Tag Archives: deodorant

Roshini Muniam Goes to Space Camp … and It’s Not a Fairy Tale

Debbie says:

Once upon a time …

a deodorant for men sponsored a Global Space Camp for winners of a contest. Really.

Axe is a commercial deodorant from Unilever that, in its copywriters’ own words, “helps guys smell good, feel great and look their best!” To say that their presentation and advertisements are sexist is to, well, reflect their image.

In keeping with what they would like to think is their hyper-masculine image, and to promote their new “Apollo” deodorant, AXE sponsored sixty Facebook contests, where voters pick their favorite candidate and the winners get an expense-paid trip to the Space Camp in Orlando, Florida, where participants go through training exercises. Of the 60 campers, 22 will actually participate in a space flight. Of course, the genius promoters at AXE/Unilever could be confident that their contest could only appeal to men. Slogan: “Leave a man. Come back a hero.”

After all, Sally Ride never went into space. Or Valentina Tereshkova. Christa McAuliffe didn’t die there. And there’s never been an all-woman space crew. Go AXE!

Among the countries AXE chose for its testosterone contest was Malaysia. And in Malaysia, Roshini Mumiam entered the contest … and won. Although she garnered a huge plurality of the votes (thanks in large part to Jaymee Goh and the #Rose4Space hashtag), victory didn’t come easy.


(Jaymee Goh is an acquaintance of mine, and a valiant activist for people of color in the science-fiction community; it’s great to see what other good work she does!)

Initial comments on Muniam’s entry in the contest included the argument that women should not be allowed to go into space, because we menstruate. To AXE’s credit, they pulled the offensive comments and refused to be sucked into the morass. To the voters’ credit, the backlash against Muniam, plus the social media campaign, seem to have been the reasons she won.

To recap: Corporate masculine product unwittingly orchestrates feminist/people of color social media victory and sends Malaysian woman to space camp, where she may very well get a chance to go into outer space.

The ending may not be quite “and they all lived happily ever after.” Still, the vicious sexist commenters got silenced and caused exactly what they hoped to prevent, the heroine goes to space camp, and her supporters chalk up an unqualified victory for the best of social media.

Body Odor, Advertising, and Social Blackmail

Laurie and Debbie say:

This extensive article from Smithsonian Magazine, “How Advertisers Convinced Americans They Smell Bad” is not only informative and detailed, it also reads like a “how-to” set of instructions for American advertising for body products for the last 100 years.


A high-school student named Edna Murphey used her father’s own self-invented anti-perspirant (which he invented to keep his hands from sweating during surgery) to control her own body odor. In 1912, she decided to start selling the product. Although there were occasional deodorants on the market since the late 19th century and the first antiperspirant was invented in 1903, in general people controlled body odor by a combination of washing and using perfume to cover it up (a technique which has been around for centuries in many cultures).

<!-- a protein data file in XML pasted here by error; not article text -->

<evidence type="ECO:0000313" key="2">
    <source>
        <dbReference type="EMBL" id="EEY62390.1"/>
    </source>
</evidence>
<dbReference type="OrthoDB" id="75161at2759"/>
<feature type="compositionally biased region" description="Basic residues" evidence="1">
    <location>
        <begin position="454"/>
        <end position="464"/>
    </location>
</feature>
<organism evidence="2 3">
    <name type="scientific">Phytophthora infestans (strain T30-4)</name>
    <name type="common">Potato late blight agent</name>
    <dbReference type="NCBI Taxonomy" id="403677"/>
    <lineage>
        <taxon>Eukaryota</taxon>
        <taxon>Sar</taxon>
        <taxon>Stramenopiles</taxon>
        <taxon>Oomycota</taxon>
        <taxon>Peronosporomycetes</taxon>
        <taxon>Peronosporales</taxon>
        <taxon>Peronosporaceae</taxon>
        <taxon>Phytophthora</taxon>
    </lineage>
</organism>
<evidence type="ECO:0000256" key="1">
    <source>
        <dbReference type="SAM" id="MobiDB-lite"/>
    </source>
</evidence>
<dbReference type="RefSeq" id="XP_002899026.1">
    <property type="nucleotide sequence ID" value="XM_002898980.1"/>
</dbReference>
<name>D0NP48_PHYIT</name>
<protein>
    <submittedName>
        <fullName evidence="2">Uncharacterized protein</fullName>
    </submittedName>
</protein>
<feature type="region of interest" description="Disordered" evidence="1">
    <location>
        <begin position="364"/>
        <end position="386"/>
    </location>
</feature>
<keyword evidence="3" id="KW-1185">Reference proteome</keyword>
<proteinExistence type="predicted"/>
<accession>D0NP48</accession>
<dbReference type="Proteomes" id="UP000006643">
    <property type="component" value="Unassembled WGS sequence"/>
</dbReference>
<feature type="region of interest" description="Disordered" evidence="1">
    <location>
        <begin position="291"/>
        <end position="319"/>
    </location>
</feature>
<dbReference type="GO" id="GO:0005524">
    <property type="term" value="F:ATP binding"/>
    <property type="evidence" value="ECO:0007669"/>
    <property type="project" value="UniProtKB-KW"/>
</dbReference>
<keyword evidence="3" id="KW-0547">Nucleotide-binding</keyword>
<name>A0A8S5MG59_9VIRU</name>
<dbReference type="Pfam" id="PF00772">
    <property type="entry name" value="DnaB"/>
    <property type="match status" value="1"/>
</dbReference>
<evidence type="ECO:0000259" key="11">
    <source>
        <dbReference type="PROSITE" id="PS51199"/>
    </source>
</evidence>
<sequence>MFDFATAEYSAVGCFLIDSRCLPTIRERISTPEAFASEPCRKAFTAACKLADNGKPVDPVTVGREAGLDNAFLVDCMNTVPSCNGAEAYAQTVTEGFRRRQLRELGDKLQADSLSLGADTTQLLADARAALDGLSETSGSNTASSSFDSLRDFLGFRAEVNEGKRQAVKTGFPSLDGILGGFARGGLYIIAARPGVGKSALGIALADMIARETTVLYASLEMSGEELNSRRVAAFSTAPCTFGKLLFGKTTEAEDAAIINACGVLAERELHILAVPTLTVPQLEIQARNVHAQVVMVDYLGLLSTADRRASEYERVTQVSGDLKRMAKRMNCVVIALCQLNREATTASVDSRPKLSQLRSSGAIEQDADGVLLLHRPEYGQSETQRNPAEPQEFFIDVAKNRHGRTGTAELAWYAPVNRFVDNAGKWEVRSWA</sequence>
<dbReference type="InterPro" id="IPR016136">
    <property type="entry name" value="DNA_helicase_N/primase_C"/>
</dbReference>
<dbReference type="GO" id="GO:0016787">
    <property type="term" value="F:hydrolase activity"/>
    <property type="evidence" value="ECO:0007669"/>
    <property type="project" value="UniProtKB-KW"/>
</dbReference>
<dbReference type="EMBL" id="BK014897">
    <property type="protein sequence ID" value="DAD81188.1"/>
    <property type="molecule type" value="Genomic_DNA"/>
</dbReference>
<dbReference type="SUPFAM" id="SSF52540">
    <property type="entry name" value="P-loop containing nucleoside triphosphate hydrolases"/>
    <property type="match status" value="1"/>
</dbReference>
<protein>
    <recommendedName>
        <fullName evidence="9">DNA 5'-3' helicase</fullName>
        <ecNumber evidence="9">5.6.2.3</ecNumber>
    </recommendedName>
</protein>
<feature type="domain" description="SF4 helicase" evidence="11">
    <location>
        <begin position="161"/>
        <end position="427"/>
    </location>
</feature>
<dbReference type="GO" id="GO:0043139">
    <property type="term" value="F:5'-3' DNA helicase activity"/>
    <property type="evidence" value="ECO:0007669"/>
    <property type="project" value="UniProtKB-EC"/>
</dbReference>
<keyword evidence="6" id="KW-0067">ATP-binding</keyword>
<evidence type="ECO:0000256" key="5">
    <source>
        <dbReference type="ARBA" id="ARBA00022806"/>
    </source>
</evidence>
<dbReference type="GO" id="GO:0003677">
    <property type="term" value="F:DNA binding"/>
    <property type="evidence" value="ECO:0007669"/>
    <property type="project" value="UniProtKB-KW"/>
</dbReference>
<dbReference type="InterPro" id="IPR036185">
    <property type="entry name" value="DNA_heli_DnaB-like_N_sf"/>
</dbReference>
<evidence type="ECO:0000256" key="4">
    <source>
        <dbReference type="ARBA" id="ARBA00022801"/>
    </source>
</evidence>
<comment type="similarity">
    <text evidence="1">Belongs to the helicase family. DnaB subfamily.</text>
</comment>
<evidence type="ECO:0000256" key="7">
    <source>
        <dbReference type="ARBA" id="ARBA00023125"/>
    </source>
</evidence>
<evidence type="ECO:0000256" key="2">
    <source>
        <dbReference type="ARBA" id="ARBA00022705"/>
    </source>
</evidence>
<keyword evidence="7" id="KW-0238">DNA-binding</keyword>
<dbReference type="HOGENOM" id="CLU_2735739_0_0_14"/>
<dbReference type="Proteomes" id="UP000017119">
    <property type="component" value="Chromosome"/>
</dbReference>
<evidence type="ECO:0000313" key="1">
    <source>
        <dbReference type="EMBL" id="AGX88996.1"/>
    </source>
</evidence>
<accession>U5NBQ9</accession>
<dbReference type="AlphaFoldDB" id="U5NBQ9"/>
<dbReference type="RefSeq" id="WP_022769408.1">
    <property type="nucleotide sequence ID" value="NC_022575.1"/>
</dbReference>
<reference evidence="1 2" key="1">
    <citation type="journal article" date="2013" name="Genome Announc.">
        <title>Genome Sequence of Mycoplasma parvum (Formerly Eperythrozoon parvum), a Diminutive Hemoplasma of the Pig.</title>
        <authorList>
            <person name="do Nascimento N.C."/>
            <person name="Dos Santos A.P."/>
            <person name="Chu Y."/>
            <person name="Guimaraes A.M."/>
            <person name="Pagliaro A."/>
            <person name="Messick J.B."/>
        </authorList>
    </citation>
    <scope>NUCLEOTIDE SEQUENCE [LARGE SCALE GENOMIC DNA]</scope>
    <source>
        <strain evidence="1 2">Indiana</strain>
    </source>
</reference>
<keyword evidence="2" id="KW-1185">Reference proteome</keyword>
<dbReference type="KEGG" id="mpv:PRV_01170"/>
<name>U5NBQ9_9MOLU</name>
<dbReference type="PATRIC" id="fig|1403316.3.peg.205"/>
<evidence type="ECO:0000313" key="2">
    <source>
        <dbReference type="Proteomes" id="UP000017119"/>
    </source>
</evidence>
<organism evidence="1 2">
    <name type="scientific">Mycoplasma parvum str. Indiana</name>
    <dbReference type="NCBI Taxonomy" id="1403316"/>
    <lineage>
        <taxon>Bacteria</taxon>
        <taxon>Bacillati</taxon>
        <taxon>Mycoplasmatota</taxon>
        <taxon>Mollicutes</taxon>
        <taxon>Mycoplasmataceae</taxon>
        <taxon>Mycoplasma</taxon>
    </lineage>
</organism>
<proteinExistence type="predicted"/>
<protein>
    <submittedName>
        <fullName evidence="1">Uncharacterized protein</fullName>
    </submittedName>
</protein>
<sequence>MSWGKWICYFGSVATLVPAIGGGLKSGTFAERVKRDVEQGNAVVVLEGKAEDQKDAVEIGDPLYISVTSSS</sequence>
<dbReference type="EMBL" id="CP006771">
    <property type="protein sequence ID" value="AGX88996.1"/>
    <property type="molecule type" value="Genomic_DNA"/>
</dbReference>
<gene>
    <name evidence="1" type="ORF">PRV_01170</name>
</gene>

Murphey got nowhere selling her problematic product, which had a tendency to eat through your clothes and burn the skin of your armpits, until she hired famous advertising agency J. Walter Thompson, who assigned a salesman named James Young to her product (“Odorono”). Young made some headway by trying to convince people that blocking perspiration was not, in fact, unhealthy (though it almost certainly is), but then …

Young realized that improving sales wasn’t a simple matter of making potential customers aware that a remedy for perspiration existed. It was about convincing two-thirds of the target population that sweating was a serious embarrassment.

Young decided to present perspiration as a social faux pas that nobody would directly tell you was responsible for your unpopularity, but which they were happy to gossip behind your back about.


And from that decision, deodorants and antiperspirants became common household items. What’s far worse is that a form of advertising-as-social-blackmail was born, and is still thriving today. Note the progression:

1) You have a problem which is interfering with your happiness (usually your love life, but sometimes your work success or your friendships);

2) No one will tell you about this problem, because it is essentially intimate and embarrassing.

3) We can help you solve it, without you ever having to have an embarrassing discussion with people you know.

This has been used to sell deodorants and antiperspirants to women, and later to men. It is used for all “feminine hygiene” products (i.e., vaginal deodorants). Basically, it’s used for everything a person might possibly use to keep “clean,” “odor-free,” or “fresh.”

This story also foreshadows the complete unconcern of producers of these products for human health. If the antiperspirant irritates your skin, use it at night so it will dry before it also hurts your clothes. If the vaginal products encourage infections, well, wash more. If the supersoap turns into formaldehyde on your sink shelf, that’s not our fault–it didn’t have formaldehyde when we made it.

Murphey & Young’s playbook is simple, and so is their recipe–having an embarrassing social situation about your body is a catastrophe. If the product damages your health it’s not our problem. And you can solve everything by giving us money.

None of this is new, but it’s useful to have it laid out so clearly.